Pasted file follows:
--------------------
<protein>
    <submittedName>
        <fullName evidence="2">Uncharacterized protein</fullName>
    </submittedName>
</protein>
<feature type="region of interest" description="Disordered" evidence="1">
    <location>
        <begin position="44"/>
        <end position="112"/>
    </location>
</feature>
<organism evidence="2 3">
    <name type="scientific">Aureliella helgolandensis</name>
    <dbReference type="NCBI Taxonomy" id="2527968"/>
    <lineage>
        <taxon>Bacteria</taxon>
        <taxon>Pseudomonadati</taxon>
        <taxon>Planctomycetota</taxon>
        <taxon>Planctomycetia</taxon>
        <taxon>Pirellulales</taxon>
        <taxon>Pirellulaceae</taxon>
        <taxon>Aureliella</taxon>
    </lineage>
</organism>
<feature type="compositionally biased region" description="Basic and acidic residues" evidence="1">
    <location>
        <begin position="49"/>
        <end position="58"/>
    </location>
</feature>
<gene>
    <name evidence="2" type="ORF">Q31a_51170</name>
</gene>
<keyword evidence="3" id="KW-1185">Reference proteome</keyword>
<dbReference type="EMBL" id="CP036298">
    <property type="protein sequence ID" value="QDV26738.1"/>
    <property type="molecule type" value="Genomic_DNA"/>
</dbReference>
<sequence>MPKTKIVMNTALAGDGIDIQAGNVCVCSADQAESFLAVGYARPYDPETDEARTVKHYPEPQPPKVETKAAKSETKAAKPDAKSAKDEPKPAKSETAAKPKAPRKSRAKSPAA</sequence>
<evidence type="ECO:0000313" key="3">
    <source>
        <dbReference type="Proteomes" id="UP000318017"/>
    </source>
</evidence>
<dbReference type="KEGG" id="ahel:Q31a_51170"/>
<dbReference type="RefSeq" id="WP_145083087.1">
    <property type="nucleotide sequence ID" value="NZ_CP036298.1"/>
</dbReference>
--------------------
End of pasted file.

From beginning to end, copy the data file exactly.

<protein>
    <submittedName>
        <fullName evidence="2">Uncharacterized protein</fullName>
    </submittedName>
</protein>
<feature type="region of interest" description="Disordered" evidence="1">
    <location>
        <begin position="44"/>
        <end position="112"/>
    </location>
</feature>
<organism evidence="2 3">
    <name type="scientific">Aureliella helgolandensis</name>
    <dbReference type="NCBI Taxonomy" id="2527968"/>
    <lineage>
        <taxon>Bacteria</taxon>
        <taxon>Pseudomonadati</taxon>
        <taxon>Planctomycetota</taxon>
        <taxon>Planctomycetia</taxon>
        <taxon>Pirellulales</taxon>
        <taxon>Pirellulaceae</taxon>
        <taxon>Aureliella</taxon>
    </lineage>
</organism>
<feature type="compositionally biased region" description="Basic and acidic residues" evidence="1">
    <location>
        <begin position="49"/>
        <end position="58"/>
    </location>
</feature>
<gene>
    <name evidence="2" type="ORF">Q31a_51170</name>
</gene>
<keyword evidence="3" id="KW-1185">Reference proteome</keyword>
<dbReference type="EMBL" id="CP036298">
    <property type="protein sequence ID" value="QDV26738.1"/>
    <property type="molecule type" value="Genomic_DNA"/>
</dbReference>
<sequence>MPKTKIVMNTALAGDGIDIQAGNVCVCSADQAESFLAVGYARPYDPETDEARTVKHYPEPQPPKVETKAAKSETKAAKPDAKSAKDEPKPAKSETAAKPKAPRKSRAKSPAA</sequence>
<evidence type="ECO:0000313" key="3">
    <source>
        <dbReference type="Proteomes" id="UP000318017"/>
    </source>
</evidence>
<dbReference type="KEGG" id="ahel:Q31a_51170"/>
<dbReference type="RefSeq" id="WP_145083087.1">
    <property type="nucleotide sequence ID" value="NZ_CP036298.1"/>
</dbReference>